Proteins are made up of substances called amino acids. During digestion, the amino acids are released from the proteins under the influence of enzymes. These amino acids in the form of proteins are part of the essential nutritional requirement in the human diet. There is hardly any possibility in the body to store proteins or amino acids. The body is therefore dependent on a correct intake of proteins on a daily basis. Good protein sources are egg, fish, meat, and nuts. It is good to vary all sources as much as possible to spread the intake of the different amino acids.
Preference is given to meat from animals that have actually moved or flown, such as (oily) fish (not from a breeding pond), large game, hare, deer and duck. Animal products from animals that have been less exercised, from industry, actually contain a relatively large amount of saturated fats and few proteins. Eating enough protein is important for good health. In addition, it helps you to maintain weight and also to lose weight. Proteins give you a feeling of satiety for a long time, so that you are less likely to get hungry for unhealthy snacks.
What do we need amino acids for?
• Building block of proteins: construction of all organs, blood, muscles, skin, brain, hormones and enzymes.
• Neurotransmitter for nerve impulse transmission
• Detoxifying in the liver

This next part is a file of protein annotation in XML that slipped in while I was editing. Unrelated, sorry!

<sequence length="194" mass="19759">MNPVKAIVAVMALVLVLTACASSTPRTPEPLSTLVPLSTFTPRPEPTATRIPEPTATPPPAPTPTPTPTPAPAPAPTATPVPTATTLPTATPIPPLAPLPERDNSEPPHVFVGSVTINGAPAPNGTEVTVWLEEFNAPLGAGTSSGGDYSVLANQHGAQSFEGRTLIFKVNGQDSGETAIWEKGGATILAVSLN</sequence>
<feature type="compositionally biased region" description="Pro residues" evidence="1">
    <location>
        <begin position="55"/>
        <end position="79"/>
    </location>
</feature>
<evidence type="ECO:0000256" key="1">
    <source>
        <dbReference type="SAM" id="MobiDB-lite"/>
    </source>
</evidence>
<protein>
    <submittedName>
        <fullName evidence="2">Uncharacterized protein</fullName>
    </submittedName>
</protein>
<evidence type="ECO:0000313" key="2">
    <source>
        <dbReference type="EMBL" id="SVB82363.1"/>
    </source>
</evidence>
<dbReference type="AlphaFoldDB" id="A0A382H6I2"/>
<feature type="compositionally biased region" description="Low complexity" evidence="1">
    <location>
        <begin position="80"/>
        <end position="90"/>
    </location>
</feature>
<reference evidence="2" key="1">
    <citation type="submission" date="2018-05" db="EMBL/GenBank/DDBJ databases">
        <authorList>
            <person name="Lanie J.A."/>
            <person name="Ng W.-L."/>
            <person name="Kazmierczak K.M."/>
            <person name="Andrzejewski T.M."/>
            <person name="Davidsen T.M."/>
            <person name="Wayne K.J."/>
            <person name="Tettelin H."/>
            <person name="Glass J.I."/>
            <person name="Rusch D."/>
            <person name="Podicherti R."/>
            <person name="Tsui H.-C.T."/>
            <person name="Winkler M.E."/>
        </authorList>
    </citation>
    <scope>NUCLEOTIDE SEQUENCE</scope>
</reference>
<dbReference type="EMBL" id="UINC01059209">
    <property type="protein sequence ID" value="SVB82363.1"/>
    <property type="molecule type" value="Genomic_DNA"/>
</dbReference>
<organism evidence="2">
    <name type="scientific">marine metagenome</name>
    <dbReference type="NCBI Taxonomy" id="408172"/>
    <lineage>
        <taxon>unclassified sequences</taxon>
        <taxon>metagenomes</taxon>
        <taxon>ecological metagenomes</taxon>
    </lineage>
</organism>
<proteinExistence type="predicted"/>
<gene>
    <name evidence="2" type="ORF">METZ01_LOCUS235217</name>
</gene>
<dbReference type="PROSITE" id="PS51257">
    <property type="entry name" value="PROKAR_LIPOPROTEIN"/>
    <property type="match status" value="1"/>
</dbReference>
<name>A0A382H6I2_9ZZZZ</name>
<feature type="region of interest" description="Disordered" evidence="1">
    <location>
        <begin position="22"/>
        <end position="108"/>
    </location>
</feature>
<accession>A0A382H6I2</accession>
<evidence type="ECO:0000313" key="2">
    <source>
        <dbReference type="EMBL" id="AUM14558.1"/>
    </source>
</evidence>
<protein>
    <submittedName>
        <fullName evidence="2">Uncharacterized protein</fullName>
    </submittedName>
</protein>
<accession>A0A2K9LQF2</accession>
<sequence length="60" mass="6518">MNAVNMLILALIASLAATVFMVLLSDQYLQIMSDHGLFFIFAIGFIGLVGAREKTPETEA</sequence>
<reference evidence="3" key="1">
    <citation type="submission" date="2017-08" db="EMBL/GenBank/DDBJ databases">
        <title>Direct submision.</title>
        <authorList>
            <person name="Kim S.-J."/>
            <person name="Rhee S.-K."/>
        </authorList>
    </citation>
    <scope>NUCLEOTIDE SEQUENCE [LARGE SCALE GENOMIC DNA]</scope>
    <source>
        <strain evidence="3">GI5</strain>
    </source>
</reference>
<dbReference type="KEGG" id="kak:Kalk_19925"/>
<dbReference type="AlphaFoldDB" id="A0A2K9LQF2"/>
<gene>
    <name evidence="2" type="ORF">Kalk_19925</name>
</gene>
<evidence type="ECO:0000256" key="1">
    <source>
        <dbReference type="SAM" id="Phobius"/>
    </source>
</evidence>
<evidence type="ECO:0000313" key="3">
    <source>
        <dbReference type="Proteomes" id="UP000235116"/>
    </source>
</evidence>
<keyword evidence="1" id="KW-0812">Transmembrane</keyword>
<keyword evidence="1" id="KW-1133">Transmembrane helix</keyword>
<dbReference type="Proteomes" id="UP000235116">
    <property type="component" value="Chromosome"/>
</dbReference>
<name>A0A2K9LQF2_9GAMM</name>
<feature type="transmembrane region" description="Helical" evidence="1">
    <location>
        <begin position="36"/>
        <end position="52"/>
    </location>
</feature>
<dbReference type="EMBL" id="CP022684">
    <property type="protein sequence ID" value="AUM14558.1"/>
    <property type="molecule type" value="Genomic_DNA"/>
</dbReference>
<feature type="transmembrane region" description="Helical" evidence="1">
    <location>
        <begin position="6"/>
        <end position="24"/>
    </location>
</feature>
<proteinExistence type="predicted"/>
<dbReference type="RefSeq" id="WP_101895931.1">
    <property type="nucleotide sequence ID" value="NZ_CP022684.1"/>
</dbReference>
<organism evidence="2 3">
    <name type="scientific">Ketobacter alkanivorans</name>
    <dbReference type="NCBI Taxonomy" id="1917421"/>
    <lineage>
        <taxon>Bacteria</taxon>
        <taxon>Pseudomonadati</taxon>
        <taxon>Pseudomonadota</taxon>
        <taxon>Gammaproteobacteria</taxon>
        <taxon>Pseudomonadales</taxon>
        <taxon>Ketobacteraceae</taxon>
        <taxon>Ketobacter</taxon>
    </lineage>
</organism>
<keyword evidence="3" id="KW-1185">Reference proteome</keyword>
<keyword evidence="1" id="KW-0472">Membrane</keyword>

• Detoxifying the brain
• Free radical scavenger: capture the harmful particles of the body that are released during all processes in the body.
• Transport fatty acids across cell membrane.
Factors that increase the protein requirement in general are: pregnancy, breastfeeding, growth, training period (muscle building), illness and recovery after an illness. The average protein requirement is 20-30% energy per day. The recommended amounts are higher for people with a vegetarian diet. As a vegetarian it is difficult to get this amount because less good plant-based organic products are available.
How much fat do we need? The amount of fat in food should be 20-40 energy% of the total caloric intake per day. Eating healthy also includes eating healthy, tasty fats. Fats are an important source of energy and form the energy supply of the body. They protect us on the outside like a kind of shock absorber and are also the insulation layer there, not only on our visible outside, but every cell of the body is surrounded by fat in the cell wall. And certainly not unimportantly, they fulfill a transport function of, among other things, the fat-soluble vitamins ADEK, they could never be absorbed on their own.